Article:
We spent a foggy morning with ceramicist and painter Alyssa Block in her charming studio. Last month, we featured a selection of her drawings as prints, but we couldn’t overlook her fantastic ceramic work! Alyssa’s studio is a cozy space, housed in a converted storefront on the border of Chinatown and Nob Hill. Periodically, Alyssa clears away her kiln and work tables to host Studio/Space, a pop-up gallery for lectures and exhibitions that she curates.
While drinking black coffee and playing “Either/Or” on vinyl, Alyssa answered some of our questions about her studio practice.
What do you listen to/watch in the studio?
Lately I’ve been listening to true crime podcasts and Elliott Smith and Nina Simone. Lots of really emotional things. I got caught up on the Walking Dead also, it’s also very melodramatic and emotional for me.
When do you work best?
Early afternoon to dinner-time.
Favorite part of the process?
I like finishing a project and then having a period of a few days or a few weeks where I just hang out with friends or experiment with baking in my toaster oven and don’t think about art or feel pressure to be in the studio getting things done. But I also love making things and packing things into boxes and talking to other artists about making things, so it’s all pretty good.
If I see on my calendar that I have to start producing ceramic wares again, I procrastinate. I’m so reluctant to make a big mess in my studio again!
How did you find your studio?
Craigslist. Very lucky to find my neighborhood and a landlord who wants an artist in his building!
What does your morning routine look like?
I wake up and feel sort of rested and sort of mad I didn’t get up at the break of dawn and exercise, as I falsely expect I will every day. I flip on my radio and listen to KQED while I’m make coffee. If it’s the weekend and A Prairie Home Companion is on, I angrily flip it off again and make coffee in silence. And then I have a cup of coffee and some yogurt with home-made granola (easy to make in a toaster oven, turns out) and check my email, watch a little TV show, and make a to do list for the day, before I get started in my studio.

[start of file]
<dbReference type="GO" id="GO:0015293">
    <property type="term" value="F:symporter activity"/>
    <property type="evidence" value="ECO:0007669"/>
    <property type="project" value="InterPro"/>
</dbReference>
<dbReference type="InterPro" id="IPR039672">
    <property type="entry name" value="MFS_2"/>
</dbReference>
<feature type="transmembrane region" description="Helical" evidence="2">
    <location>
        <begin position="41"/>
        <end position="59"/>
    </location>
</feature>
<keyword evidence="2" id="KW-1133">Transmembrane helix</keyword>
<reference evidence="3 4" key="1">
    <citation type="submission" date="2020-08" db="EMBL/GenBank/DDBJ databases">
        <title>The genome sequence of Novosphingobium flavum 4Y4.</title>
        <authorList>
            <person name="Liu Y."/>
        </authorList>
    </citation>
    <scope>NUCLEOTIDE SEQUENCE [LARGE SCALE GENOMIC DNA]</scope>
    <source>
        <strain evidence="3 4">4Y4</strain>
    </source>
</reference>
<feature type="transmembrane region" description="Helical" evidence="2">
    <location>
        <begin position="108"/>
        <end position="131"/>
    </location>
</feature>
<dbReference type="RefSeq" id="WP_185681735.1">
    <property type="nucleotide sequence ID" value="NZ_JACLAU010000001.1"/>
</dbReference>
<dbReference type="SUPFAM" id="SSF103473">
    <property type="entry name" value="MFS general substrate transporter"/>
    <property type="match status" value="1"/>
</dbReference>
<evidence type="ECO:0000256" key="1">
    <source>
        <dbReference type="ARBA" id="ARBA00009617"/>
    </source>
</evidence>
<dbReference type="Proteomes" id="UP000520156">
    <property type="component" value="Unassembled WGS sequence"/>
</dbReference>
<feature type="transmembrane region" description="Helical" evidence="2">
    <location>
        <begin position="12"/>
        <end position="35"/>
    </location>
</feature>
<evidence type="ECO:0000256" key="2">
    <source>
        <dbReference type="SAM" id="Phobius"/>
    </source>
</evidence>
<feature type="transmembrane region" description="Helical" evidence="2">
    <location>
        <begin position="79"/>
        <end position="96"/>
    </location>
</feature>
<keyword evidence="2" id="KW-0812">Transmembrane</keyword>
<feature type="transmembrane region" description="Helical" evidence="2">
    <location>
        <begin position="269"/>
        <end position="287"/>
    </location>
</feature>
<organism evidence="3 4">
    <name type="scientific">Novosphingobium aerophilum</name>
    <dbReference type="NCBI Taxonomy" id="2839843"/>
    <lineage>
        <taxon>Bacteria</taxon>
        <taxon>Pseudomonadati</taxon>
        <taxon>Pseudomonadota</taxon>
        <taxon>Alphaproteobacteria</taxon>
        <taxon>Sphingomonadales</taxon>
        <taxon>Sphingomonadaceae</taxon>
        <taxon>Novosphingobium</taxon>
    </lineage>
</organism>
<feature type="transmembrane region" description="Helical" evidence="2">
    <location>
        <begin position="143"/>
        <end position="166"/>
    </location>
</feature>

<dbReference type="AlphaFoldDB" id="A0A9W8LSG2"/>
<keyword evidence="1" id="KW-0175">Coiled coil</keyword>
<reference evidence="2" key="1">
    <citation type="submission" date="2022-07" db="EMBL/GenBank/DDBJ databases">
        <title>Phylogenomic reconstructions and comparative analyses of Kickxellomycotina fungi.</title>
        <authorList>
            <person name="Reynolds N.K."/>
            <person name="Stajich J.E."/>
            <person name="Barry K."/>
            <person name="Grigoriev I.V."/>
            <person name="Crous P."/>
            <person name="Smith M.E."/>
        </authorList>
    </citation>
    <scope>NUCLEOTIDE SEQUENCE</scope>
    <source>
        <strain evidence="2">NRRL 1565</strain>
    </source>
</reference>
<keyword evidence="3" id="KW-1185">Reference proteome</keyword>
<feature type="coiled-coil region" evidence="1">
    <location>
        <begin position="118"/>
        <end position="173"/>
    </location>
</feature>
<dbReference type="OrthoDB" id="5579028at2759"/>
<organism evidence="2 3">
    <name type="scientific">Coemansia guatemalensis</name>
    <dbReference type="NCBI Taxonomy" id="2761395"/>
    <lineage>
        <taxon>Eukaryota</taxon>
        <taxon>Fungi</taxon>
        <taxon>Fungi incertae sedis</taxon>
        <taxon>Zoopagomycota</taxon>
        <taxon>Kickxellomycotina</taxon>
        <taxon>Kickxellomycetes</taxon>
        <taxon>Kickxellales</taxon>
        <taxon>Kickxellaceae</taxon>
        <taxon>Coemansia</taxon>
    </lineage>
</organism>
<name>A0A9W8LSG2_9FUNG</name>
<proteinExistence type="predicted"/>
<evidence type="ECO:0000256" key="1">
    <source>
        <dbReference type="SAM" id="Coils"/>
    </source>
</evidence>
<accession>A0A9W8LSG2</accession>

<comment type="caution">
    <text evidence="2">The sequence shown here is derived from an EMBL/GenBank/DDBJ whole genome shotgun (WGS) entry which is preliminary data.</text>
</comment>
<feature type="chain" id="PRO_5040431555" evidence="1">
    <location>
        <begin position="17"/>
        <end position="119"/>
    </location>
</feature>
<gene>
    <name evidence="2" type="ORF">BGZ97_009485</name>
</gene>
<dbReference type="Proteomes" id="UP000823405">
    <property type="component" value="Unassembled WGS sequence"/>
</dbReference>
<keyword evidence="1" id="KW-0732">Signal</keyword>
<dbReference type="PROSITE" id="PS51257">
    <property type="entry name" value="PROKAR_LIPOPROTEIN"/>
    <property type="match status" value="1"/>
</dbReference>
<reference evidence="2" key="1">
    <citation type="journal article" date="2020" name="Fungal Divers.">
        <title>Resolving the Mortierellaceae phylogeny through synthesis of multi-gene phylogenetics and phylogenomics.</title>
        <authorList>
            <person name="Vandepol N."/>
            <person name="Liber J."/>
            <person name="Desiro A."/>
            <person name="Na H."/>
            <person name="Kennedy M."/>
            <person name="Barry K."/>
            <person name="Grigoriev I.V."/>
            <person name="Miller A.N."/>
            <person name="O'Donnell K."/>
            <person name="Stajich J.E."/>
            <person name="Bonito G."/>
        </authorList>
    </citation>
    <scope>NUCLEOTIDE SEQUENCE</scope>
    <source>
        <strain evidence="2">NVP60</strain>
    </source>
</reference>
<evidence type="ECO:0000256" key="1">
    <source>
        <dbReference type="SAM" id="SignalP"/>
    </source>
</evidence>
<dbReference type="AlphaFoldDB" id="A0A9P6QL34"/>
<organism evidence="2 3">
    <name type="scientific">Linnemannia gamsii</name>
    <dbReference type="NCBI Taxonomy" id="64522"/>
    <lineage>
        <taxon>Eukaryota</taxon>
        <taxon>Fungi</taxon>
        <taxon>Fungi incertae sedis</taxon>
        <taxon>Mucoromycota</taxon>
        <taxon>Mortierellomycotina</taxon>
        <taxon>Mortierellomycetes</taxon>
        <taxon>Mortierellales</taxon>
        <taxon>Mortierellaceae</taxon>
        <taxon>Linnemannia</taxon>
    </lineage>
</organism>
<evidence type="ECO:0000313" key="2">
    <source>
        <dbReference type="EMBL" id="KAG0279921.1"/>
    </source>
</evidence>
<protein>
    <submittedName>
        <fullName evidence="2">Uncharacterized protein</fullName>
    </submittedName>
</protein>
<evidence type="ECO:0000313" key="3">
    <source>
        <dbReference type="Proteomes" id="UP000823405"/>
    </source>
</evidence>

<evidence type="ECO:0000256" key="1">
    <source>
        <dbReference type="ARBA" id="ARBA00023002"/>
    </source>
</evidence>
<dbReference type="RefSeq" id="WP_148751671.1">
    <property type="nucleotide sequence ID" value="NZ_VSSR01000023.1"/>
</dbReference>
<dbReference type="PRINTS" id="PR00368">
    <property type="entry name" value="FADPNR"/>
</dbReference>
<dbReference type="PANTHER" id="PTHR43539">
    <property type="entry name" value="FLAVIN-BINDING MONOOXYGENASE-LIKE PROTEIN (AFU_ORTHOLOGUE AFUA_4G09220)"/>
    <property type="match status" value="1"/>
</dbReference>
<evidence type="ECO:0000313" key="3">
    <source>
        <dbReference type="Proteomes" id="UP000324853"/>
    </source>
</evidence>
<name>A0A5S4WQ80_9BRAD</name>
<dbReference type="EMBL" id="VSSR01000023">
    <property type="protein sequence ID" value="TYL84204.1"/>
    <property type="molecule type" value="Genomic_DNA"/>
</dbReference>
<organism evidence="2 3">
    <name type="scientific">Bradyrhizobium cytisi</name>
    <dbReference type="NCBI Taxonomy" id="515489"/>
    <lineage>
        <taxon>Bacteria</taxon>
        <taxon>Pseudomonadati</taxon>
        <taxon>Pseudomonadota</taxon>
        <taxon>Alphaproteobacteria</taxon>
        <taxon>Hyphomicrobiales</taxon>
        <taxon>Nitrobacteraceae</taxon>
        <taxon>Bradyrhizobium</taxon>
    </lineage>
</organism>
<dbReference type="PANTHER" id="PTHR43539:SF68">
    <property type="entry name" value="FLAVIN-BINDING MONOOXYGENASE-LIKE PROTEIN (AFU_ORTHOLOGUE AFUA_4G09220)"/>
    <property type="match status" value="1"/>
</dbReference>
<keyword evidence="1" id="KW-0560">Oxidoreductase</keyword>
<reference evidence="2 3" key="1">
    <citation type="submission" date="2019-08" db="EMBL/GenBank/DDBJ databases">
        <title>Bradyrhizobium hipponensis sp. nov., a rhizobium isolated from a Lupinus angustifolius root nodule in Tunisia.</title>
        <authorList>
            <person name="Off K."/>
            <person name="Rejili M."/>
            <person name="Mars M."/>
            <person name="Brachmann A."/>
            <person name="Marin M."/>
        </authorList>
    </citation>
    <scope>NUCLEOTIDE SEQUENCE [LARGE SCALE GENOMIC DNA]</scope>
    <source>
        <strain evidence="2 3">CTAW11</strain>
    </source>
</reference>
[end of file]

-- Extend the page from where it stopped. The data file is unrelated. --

BONUS!! We have six of these adorable Hands Cups- exclusive to LPP! Available only online, each cup comes with a mini version of a print from Alyssa print edition. There are only six cups, so hurry! Shop here.
In the hands of the artist! (sorry, couldn’t resist ;P)
Jack Mears is a UK-Based ceramicist and illustrator. His work is playful and simple, evoking the creative expression of childhood. You can see more of his work here.
*all images from jack-mears.com
Since the mid-1970s, Laib (German, b. 1950) has been producing sculptures and installations marked by a serene presence and a reductive beauty. These works are often made from one or a combination of two materials, accumulated from natural elements—such as milk, marble, pollen, rice, and beeswax—which have been selected for their purity and symbolic associations.
The work of Brooklyn-based artist Alicia Scardetta.
Drawing on the ancient system of weaving in its most basic form, Alicia is interested in manipulating the variables to determine what can be produced when the warp and weft are challenged. Using vibrant colors, woven appendages, and negative space, each piece achieves a playful quality within the historical context of weaving and tapestry.
Alicia will be exhibiting and selling her beautiful work at West Coast Craft, Saturday November 12th – Sunday November 13th at Fort Mason in SF. Be sure to check it out!
To see more of her work, click here
**images and text from the artist’s site